Nasa’s latest prototype, known as the Z-suit, looks like an armoured robot from 1950s science fiction. Recent publicity photos show an astronaut wearing a white Z-suit uncannily like Buzz Lightyear’s, but the outer fabric is a superficial layer of micrometeorite protection. Inside, there’s a shell of hard composites tough enough to withstand contact with jagged rocks and abrasive surface dust on the moon and Mars.
Whenever an astronaut on a planetary mission climbs out of a suit, there will be a danger of inhaling potentially toxic dust particles from outside the lander or habitat. The simple solution is to never expose astronauts to the suit’s mucky exterior. Actually, this is easier than it sounds. The rear of the Z-suit features an airlock. When not in use, the entire thing is stored on the outside of a rover, docked to a ‘suit portal’. Essentially a Z-suit is like a miniature spacecraft in its own right. Astronauts can swap at will between the suit and the airlock areas of a habitat or rover without waiting for the pressures to equalise. Ballooning is eliminated by pushing the rigidity of the suit to the logical extreme, until its fabric has no flexibility at all, except in the gloves and at the limb joints.
Those joints are among the cleverest elements. The Z-suit looks clumsy, but it’s incredibly easy to move around in. The shoulders, elbows, hips and knees are articulated by means of rolling convolute joints built from polished titanium and stainless steel. The similarly articulated waist joints have sufficient freedom of movement to allow the wearer to touch the ground with their fingers: a feat that no other space suit has ever managed.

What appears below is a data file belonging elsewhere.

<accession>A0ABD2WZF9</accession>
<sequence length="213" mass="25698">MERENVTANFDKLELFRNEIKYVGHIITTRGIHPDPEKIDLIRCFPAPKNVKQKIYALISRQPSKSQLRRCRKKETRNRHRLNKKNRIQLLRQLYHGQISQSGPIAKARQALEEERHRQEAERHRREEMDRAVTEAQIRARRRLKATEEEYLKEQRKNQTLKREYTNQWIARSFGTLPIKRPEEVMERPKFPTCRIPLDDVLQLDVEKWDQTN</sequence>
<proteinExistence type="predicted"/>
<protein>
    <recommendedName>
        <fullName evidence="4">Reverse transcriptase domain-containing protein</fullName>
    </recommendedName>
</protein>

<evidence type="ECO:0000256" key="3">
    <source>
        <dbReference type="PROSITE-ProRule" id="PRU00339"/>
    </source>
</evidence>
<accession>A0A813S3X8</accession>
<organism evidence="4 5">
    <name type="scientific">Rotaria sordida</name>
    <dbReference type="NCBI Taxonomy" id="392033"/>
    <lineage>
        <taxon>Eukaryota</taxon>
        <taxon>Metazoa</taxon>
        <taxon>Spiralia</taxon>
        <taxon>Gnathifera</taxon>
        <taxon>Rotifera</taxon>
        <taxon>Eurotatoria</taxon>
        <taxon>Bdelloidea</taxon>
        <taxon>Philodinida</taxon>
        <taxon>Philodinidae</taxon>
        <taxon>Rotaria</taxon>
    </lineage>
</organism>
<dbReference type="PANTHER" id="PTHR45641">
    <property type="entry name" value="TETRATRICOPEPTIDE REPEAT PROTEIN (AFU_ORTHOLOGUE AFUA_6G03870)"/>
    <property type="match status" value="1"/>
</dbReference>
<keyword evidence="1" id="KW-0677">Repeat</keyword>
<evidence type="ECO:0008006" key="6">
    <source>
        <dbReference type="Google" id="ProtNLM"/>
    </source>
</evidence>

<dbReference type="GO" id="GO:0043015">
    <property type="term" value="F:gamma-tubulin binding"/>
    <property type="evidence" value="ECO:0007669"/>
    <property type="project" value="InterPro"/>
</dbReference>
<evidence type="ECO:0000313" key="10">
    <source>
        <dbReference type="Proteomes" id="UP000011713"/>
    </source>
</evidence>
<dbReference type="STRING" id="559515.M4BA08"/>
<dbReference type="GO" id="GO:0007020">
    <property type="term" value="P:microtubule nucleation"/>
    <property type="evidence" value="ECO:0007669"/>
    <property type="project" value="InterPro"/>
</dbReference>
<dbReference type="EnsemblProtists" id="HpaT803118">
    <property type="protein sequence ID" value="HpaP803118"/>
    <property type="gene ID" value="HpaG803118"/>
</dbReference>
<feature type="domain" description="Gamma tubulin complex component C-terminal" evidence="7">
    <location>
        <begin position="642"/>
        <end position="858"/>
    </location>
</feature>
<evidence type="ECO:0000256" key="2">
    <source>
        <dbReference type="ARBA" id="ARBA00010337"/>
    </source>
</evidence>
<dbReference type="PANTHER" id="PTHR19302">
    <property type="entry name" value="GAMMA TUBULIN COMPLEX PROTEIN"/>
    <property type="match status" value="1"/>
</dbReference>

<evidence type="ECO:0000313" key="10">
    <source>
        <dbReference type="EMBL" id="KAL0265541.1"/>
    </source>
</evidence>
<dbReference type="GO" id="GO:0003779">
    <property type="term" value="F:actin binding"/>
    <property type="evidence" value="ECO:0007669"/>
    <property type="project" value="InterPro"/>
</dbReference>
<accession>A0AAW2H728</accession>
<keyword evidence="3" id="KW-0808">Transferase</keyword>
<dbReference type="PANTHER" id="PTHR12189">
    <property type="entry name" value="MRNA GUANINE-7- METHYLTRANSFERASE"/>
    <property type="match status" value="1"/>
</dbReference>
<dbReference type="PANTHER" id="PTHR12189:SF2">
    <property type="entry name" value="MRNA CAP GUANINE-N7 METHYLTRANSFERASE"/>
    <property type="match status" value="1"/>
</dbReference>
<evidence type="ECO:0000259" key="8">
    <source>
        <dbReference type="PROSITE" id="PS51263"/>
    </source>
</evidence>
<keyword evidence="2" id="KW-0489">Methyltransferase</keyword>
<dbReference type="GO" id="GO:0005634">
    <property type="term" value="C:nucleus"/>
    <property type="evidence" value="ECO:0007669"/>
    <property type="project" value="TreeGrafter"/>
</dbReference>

Designing for movement
At Nasa’s Johnson Space Center in Texas, Amy Ross is lead developer for the Z-series. “Spacesuits have traditionally been determined around a set of basic dimensions, such as chest and waist measurements, arm length, and so on,” she explains. “This tells us very little about how an actual person wears one.” Body measurements are usually taken with the subject standing upright with their shoulders back, “but nobody really stands like that, except a solider on parade.”
As a consequence of flawed fitting, says Ross, “a wearer moves inside a typical space suit about 30 per cent more than the suit moves. That’s exhausting. To put it in a nutshell, most spacesuits don’t fit very well.”
Dozens of volunteers, either astronauts, or people with similar builds and professions, were scanned in 3D while simulating the kinds of motion that a working planetary explorer might make. Ross has created a more accurate composite of ‘the typical astronaut.’ The Z-suit was designed around this naturalistic template.
No one in Ross’s team is seeking plaudits from the fashion industry. What they’re trying to build is a spacesuit that will enable humans to leave Earth orbit and venture, at last, into the depths of the solar system. Now all they need is a ship to carry them.